Empathy is essential if you are to bring about positive change, and this belief that to lead you need not to be able to feel works against that.
I also think we have very outdated ideas of what being ‘strong’ as a leader means and I particularly hate the phrase ‘a strong woman’ – it suggests that women can be leaders only if they fit a similar template to the men in charge: white, middle- to upper-class, privileged, not disabled and able to shout loudly. I’ve always said I’m here for the thin-skinned people, the women whose journeys to leadership have been different, the people who bruise, the people who speak truth but quietly; the people who are realising that a lifetime of trying to navigate systems that are not constructed around them has left them feeling left out, left behind and cynical.
Is this why you’re not a fan of Sheryl Sandberg’s Lean In?
I think Lean In was the start of a conversation about women and leadership rather than the end of it. I think it does women a huge disservice to suggest that if they don’t feel ready for leadership it’s down to them to change. We can’t continue with this idea that all you have to do to change centuries of economic and societal and cultural oppression is try harder – when the problems facing us are structural.
When women don’t get the pay rise they deserve, they’re told they didn’t ask properly. When they find it hard to bear up under the pressures of a deeply sexist workplace, women are told it’s up to them to get a thicker skin. If women are dealing with the stress of not fitting into to a male-focused business environment, they’re told to practise mindfulness. All of this puts the focus back on women to fix themselves when it’s not they who are broken, it’s the system.
What will your future work involve?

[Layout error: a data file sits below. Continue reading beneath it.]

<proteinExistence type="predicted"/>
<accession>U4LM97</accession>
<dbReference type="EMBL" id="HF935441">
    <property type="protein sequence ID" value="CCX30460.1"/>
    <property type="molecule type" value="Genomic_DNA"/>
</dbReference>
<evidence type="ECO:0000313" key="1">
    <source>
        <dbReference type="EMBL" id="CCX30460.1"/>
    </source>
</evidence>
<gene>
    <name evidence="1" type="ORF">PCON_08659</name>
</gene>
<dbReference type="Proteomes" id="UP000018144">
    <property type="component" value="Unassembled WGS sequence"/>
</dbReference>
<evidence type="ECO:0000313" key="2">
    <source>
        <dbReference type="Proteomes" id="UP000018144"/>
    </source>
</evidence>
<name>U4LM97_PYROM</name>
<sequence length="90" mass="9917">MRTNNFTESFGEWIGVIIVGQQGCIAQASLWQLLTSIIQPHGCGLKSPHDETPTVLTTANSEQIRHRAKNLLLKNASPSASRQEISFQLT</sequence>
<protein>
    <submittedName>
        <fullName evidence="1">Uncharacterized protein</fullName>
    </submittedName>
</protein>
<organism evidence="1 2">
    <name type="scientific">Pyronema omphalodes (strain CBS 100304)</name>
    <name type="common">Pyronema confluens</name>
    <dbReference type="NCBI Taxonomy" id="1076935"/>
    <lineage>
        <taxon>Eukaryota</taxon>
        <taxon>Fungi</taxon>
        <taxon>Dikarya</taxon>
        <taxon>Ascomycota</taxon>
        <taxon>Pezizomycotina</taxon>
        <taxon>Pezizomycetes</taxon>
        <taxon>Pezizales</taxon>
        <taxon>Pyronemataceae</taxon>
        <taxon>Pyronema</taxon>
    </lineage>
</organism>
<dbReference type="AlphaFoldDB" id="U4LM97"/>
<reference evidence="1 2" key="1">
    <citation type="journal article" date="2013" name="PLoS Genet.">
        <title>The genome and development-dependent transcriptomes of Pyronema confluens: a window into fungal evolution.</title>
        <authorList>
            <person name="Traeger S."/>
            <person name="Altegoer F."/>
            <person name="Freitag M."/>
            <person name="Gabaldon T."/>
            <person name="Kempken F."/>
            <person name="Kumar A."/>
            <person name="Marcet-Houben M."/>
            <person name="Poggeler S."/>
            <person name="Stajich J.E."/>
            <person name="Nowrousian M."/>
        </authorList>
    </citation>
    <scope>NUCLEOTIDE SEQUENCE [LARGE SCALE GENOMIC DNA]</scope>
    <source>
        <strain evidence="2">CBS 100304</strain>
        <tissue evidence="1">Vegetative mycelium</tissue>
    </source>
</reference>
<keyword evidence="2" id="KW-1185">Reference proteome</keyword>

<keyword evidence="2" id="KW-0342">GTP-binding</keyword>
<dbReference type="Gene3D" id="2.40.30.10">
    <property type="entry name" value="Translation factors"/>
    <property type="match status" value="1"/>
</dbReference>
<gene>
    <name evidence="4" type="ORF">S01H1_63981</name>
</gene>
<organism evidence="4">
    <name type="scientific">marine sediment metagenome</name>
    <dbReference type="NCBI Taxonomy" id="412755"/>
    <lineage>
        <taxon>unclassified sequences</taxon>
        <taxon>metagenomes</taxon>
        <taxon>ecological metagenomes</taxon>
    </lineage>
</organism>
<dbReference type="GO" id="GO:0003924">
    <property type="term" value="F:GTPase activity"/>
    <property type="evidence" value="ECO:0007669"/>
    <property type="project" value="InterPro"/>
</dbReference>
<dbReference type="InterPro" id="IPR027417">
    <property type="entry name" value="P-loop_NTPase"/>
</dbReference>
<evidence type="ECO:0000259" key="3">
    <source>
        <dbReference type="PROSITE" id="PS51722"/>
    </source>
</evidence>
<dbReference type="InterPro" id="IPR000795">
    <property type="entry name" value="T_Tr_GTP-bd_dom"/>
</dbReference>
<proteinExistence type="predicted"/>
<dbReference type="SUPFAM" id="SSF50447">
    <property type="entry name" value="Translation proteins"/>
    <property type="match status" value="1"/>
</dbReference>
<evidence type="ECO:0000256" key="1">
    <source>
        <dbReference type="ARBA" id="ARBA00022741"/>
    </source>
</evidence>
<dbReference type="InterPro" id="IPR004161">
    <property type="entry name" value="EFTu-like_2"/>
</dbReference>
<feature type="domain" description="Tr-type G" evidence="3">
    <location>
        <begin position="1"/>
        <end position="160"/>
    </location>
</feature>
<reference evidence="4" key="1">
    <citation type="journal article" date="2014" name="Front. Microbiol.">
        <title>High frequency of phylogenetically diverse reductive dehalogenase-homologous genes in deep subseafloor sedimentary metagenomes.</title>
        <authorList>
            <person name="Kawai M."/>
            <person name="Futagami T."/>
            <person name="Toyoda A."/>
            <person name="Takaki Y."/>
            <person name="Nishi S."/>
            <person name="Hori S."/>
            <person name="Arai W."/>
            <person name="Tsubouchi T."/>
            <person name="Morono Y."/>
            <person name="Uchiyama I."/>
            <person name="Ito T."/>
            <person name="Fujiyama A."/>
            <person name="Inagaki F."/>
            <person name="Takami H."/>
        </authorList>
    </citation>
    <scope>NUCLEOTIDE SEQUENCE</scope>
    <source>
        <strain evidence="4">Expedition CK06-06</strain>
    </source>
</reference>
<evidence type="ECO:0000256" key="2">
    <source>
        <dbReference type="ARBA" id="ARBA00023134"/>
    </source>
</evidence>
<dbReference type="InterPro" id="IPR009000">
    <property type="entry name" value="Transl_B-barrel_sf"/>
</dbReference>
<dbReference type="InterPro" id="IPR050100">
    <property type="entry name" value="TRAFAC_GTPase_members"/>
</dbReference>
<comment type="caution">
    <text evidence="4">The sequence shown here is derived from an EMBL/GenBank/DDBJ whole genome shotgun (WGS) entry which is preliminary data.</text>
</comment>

I’m working on a project called ‘activate’, which has different strands. I’m exploring what sustainable activism looks like – challenging the male template that it’s a series of pitched battles rather than a philosophy of learning and collaborating for change – and I want to encourage that kind of thinking both for women in politics and in business.
I can’t say much more now but I’m working with partners and women from different communities to hear what practical help they’d need to move into politics and leadership positions. And I’m keen to hear from businesses that would like to try a different approach to developing new talent.
Four out of 10 private firms that have published their gender pay gap are showing wider gaps than last year. What would you like to see happen before 2020?
A massive investment in care. We still see it as an expense – something unimportant because women do it. Data shows it is a clear economic investment that yields twice the number of jobs as investment in construction and pays for itself in higher tax revenue and lower welfare costs. We will never close the pay gap as long as women care and men work.
And lastly, on International Women’s Day, what would your advice be to men who want to be better allies?
If we’re having a conversation about the pay gap it’s because there is one, and it’s structural. If you’re about to ask a woman whether the pay gap really exists and isn’t just a ‘lifestyle choice’, stop. Go and read up. Reflect on who gets what choices, whether they are really ‘choices’ and whether they are equally shared. And think about the women who don’t have access to work because they’re providing the unpaid, unseen social infrastructure that underpins our economy.